Many commentators have pointed out that China’s warships have been on average much smaller, and that the US Navy remains much larger in terms of its overall tonnage. Assuming that combat power at sea has a somewhat comparable density among modern warships, tonnage may indeed be a better measure than the number of hulls, but by that measure the trend lines are little better. By the author’s calculations, from 2016–2020 China launched more than 600 000 tonnes of warships, almost 50 per cent more than the United States launched over the same period (see Figure 3). When one considers the fact that the US Navy has worldwide responsibilities, with only about 60 per cent of naval forces allocated to the Pacific Fleet, the story is clearly worse in terms of regional naval power. While the US Pacific Fleet is currently much larger than the PLAN by tonnage, the author’s estimates indicate that, on current trend lines, the PLAN will reach near-parity on this basis in 15 to 20 years.
As other observers have pointed out, this fleet will indeed become a maintenance and crewing burden. However, the manning, training, and maintenance demands of a larger fleet are largely predictable ones that Chinese planners have probably already considered, and China’s huge dual-purpose shipping industry should be well positioned to support fleet maintenance.
Organisational and structural reforms
On top of these obvious material manifestations of the PLA’s growing reach, China’s military has also undergone comprehensive structural and personnel reforms in recent years that will further enable it to project power. Starting in 2015, China’s military commenced major reforms in its organisation, shifting from army-dominated Military Regions to joint Theatre Commands, forming a new PLA Ground Force headquarters, elevating China’s missile forces to a full service co-equal with the other PLA branches, and establishing the PLA Strategic Support Force. In conjunction with major personnel reforms, which have been underway in recent years to improve the force’s professionalism and readiness, these efforts should enhance the year-round readiness of the PLA, and help transform the force into one “increasingly capable of conducting joint operations, fighting short, intensive and technologically sophisticated conflicts, and doing so farther from Chinese shores”.
In summary, when one casts an eye over a Chinese military that includes an increasingly world-class and rapidly growing blue-water navy, the development of a large force of long-range strike aircraft, and an ever growing and highly threatening ballistic missile force, the impression is not of a defensive force intended only to uphold Chinese sovereignty and local interests, and to protect Chinese shipping against piracy. Rather, China’s military appears like a force being developed to eventually have the capability to eject (or better yet, to merely stare down) the United States — and thereafter to dominate the security affairs of the western Pacific.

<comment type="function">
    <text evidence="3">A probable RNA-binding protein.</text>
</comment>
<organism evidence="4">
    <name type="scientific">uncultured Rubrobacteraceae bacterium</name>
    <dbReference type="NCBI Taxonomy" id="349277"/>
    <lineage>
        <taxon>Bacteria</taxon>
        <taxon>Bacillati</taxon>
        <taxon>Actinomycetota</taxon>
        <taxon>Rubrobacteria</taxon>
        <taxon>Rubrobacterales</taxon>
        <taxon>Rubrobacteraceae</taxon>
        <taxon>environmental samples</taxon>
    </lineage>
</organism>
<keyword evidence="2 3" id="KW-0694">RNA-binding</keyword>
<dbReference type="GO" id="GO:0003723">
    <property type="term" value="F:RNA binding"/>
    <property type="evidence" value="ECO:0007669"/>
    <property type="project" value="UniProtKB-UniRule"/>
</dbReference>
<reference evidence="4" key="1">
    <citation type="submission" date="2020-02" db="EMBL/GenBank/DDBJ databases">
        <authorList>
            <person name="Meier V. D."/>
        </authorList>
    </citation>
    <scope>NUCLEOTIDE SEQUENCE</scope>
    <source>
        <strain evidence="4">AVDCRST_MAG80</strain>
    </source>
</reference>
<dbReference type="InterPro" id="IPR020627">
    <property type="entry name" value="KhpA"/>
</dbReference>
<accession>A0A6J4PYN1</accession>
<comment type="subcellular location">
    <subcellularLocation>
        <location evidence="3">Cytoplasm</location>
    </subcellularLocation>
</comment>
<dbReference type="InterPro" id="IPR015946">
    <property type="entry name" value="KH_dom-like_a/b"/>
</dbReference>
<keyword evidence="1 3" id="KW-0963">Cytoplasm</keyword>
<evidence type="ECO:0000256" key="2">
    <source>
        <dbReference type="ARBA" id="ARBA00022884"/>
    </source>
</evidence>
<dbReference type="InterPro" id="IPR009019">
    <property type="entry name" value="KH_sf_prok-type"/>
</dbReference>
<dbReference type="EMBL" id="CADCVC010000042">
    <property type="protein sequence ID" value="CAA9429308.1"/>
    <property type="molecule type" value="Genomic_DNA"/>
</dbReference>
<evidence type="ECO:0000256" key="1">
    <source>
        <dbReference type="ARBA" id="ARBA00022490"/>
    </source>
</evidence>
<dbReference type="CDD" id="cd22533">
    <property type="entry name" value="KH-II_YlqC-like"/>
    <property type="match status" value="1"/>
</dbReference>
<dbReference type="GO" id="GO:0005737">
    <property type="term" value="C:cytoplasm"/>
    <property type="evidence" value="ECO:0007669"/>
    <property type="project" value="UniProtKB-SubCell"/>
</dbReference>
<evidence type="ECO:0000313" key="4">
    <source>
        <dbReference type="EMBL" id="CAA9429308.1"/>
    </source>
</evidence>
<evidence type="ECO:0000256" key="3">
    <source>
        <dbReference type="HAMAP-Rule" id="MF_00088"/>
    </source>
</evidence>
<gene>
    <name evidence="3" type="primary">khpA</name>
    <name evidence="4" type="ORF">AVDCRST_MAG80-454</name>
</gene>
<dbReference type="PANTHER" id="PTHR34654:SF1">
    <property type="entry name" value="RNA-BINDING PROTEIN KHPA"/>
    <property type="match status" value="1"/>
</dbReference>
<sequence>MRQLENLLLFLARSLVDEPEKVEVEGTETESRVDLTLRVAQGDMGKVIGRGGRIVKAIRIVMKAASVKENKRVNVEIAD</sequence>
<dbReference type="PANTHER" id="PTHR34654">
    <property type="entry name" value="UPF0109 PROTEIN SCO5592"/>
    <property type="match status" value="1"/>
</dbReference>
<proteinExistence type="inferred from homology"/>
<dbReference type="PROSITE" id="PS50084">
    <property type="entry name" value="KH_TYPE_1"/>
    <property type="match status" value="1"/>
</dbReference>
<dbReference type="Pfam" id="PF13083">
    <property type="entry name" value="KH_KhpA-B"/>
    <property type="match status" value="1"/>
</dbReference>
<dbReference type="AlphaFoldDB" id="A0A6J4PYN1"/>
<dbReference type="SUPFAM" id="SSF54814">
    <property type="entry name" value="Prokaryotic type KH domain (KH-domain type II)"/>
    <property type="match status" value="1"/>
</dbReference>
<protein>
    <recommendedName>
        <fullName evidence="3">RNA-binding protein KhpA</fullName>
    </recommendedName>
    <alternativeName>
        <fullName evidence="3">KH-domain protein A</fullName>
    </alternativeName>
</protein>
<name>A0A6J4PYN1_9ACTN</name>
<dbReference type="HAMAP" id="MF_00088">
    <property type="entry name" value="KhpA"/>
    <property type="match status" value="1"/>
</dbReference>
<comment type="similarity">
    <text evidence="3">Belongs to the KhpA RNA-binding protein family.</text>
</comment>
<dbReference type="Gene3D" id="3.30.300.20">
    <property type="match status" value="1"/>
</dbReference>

What China's military development means to Australia
Given the rapid pace of Chinese military development, any reasonable assessment of the PLA’s threat to Australian national security should be placed on a sliding timeline, to assess where things stand now and where they appear to be heading. This assessment will start with the current state of affairs, and then look at where current trends and future events could plausibly take it in the future.
First, we must establish what Australia’s security interests are — what it is that the PLA could threaten now and in the future. Australia’s 2020 Strategic Update sets three primary strategic objectives for defence planning:
- Shaping Australia’s strategic environment: being able to be an active and assertive advocate for stability, security, and sovereignty in Australia’s immediate region.
- Deterring actions against Australia’s interests: being able to hold potential adversaries’ forces and infrastructure at risk from a distance, influencing their calculus in threatening Australian interests. This objective also includes deterring coercive or grey-zone activities that could escalate into conventional conflict, as well as preventing actions that undermine regional resilience and sovereignty provided by Australian Defence Force (ADF) presence and engagement.